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A major part of what makes The Cranes Are Flying so effective is the work of the film’s undisputed second great genius, cinematographer Sergey Urusevsky.  Urusevsky brings with him the clout and ability to visually realize one breathtakingly complex sequence after another.  

Starting with a particularly stunning and dizzying floating ascent up the center of a long staircase (it’s the camera crane that’s flying here), and even before that, every single scene is marked with at least one noteworthy flourish.  Working in harmonious concert with Kalatozov, there’s an appropriate soft touch to Urusevsky’s greyscale photography, but also a surprisingly accomplished bit of melodramatic expressionism ala both classic Hollywood and 1920s Germany.  

When a bombing raid interrupts the intense piano playing of Veronika’s unwanted and cowardly suitor Mark (Aleksandr Shvorin), the two are hurled together horrifically as curtains billow wildly, slaps are thrown, and the whole moment spins into something not out of place in a Murnau nightmare sequence.  It is just one such unforgettable moment among many.

The newly introduced supplements on this long-awaited reissue (utilizing new a Mosfilm 2K transfer) are long in coming, though some of them didn’t even exist at the time of Criterion’s initial 2002 DVD release.  They are:

•           New interview with scholar Ian Christie on why the film is a landmark of Soviet cinema

•           Audio interview from 1961 with director Mikhail Kalatozov

•           Hurricane Kalatozov, a documentary from 2009 on the Georgian director’s complex relationship with the Soviet government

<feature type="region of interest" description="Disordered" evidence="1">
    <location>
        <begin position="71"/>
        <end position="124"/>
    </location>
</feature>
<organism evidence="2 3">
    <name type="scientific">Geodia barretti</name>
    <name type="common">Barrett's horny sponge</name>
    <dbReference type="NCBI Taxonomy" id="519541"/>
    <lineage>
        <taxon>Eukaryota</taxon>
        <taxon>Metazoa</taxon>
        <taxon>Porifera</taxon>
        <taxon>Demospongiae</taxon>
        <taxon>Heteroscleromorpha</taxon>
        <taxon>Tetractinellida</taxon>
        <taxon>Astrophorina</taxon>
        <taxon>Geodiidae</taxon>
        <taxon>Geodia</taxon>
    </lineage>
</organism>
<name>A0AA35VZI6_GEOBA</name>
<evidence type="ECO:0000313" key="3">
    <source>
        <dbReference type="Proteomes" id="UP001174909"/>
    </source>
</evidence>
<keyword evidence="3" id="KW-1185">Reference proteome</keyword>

•           Segment from a 2008 program about the film’s cinematography, featuring original storyboards and an interview with actor Alexei Batalov

•           Interview from 2001 with filmmaker Claude Lelouch on the film’s French premiere at the 1958 Cannes Film Festival

•           New English subtitle translation

•           PLUS: An essay by critic Chris Fujiwara

If there are any newer angles to offer to a discussion of The Cranes Are Flying, it’s likely enmeshed in these bonus features.  They are all worth one’s time in perusing, particularly 2009’s Hurricane Kalatozov, which at seventy-four minutes, constitutes a second feature film on this disc.  

The documentary details the entire career of the director, complete with clips of most of the films, with special attention paid to his three collaborations with Urusevsky, of which Cranes is the first. The other two being 1960’s Letter Never Sent and 1964’s I Am Cuba.  

Of all of it, however, The Cranes Are Flying is proclaimed on more than one occasion as the best of the best.  It may not be a new notion, as this is one of those revered films that books have been written about and in its day won every award it could.  But the thing is, even all these years later, it still earns its esteemed place in the cinematic pecking order.